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Alarm bells for North Adelaide as another mainstay closes

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North Adelaide institution Paesano Cucina is being liquidated just a week after the Archer Hotel shut its doors, ringing alarm bells for the future of the precinct.

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Liquidators were appointed to wind up the Italian restaurant and caffe business yesterday after its landlord terminated the lease, citing more than $330,000 in unpaid rent.

Paesano’s began trading on the Le Cornu site in the 1980s before reopening across the road, and has, over the years, become a North Adelaide institution.

The failure of the business follows the closure of the Archer Hotel – located diagonally opposite – a week ago.

The loss of the two long-established O’Connell Street mainstays in as many weeks has sparked fears for the future of North Adelaide’s once-thriving food and beverage scene.

“It could be the beginning of the end – or the beginning, of the beginning of the end,” veteran re-elected city councillor and North Adelaide resident Anne Moran told InDaily morning, adding: “I hope not”.

There is a deep problem that requires urgent and bold action.

North Adelaide councillor Phil Martin said other O’Connell Street businesses were also in danger of going under.

“I know of at least two other businesses who have confided in me that they may have to close,” he said.

“I doubt from the information that’s been presented to me that they have much appetite for staying more than another six months.

“The loss of the Archer and the closure of Paesano’s, and the likely impending closure of other businesses is a signal to council that there is a deep problem that requires urgent and bold action.”

North Adelaide Village Shopping Centre Pty Ltd, owned by developer Con Makris, terminated the lease on its gateway eatery on Friday last week.

A lease termination notice, posted on the window of Paesano’s, says the business has failed to pay $338,417 in rent.

The termination notice posted on the Paesano Cucina window. Photo: Tony Lewis / InDaily

Accounting firm Hrvatin Koch was appointed yesterday to liquidate Paesano Cucina.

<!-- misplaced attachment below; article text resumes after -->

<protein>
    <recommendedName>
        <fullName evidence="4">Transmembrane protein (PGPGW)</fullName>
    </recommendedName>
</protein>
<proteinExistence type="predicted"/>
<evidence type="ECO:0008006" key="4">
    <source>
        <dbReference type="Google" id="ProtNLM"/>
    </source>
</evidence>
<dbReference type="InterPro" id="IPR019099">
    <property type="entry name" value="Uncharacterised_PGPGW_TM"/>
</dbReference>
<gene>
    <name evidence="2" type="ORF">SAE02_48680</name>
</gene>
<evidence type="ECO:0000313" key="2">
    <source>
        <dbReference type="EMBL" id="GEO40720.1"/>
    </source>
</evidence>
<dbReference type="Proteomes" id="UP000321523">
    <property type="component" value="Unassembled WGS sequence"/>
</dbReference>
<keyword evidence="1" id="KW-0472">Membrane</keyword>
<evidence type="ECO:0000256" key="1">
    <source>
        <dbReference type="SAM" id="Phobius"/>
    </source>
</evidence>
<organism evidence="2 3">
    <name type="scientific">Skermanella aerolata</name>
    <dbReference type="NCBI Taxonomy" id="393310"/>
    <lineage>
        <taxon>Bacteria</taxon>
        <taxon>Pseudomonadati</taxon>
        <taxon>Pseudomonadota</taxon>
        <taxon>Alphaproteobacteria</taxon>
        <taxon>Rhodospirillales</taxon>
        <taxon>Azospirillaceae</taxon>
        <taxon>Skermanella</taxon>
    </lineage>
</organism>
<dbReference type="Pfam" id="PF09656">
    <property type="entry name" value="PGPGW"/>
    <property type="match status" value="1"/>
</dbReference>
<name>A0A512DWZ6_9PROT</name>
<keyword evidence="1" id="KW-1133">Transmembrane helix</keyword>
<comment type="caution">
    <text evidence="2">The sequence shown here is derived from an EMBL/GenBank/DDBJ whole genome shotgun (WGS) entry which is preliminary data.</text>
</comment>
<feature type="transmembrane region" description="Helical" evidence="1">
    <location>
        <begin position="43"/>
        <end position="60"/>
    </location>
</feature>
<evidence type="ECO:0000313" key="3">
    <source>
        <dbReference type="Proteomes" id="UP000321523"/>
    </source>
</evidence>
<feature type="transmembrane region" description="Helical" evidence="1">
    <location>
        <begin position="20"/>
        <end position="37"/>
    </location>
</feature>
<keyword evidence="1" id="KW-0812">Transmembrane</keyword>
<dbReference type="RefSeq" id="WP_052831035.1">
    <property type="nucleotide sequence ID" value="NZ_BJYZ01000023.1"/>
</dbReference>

Manager James Robertson said it was too early to give a detailed description of why the business failed, but that it had been in rental arrears.

The Archer Hotel had been placed under external administration late last month, but the failed to attract a buyer.

Both Moran and Martin argued that the commercial rent charged on O’Connell Street properties was often unreasonable, and that the outlook for the street and the suburb looked ominous.

“The landlords on O’Connell Street aren’t doing O’Connell Street any favours … the rent is way too high,” said Moran.

“There are myriad reasons for the decline of O’Connell Street, as there are for Melbourne Street, Hutt Street and main streets across the country,” said Martin.

“(But) it doesn’t help that landlords in O’Connell Street are asking what I believe are unreasonable rents for an area that no-longer provides the foot traffic that it used to.”

Martin argued that O’Connell Street was unique compared to other struggling main streets, because the Adelaide City Council now owns the largest plot of empty real estate there.

The council bought the long-vacant old Le Cornu site, located across the road from both the Archer and Paesano’s, in December last year.

Makris had owned the site, and sold it to the council for $34 million (a price he claimed was “significantly below its commercial value”, but as InDaily revealed in February was several million dollars more expensive than the highest professional valuation made of the property).

The council has since produced a series of guiding principles for developing the land and is searching for developers.

But Martin argued a wholesale redevelopment of the Le Cornu site would come far too late for many of O’Connell Street’s businesses, and that the council should sell off parts of the land quickly to help attract new foot traffic to the area.

He argued the process of identifying a developer and agreeing on the conditions of construction would take years.

“It’s time to stop diddling about with processes – likely to take years to identify some saviour who will redevelop the site in such a way as to become an attractor,” he said.

“(The council should) initiate council development of an underground carpark … and begin to sell off individual (plots within the site).

“Why are we not reducing it to smaller, more useable, individual developments on the site that would enable local, South Australian businesses to get in there?”

He said the council’s consultation process had made it clear that North Adelaide residents want open space, a boutique hotel, a car park and some housing on that site.

InDaily attempted to contact the owners of Paesano Cucina this morning.

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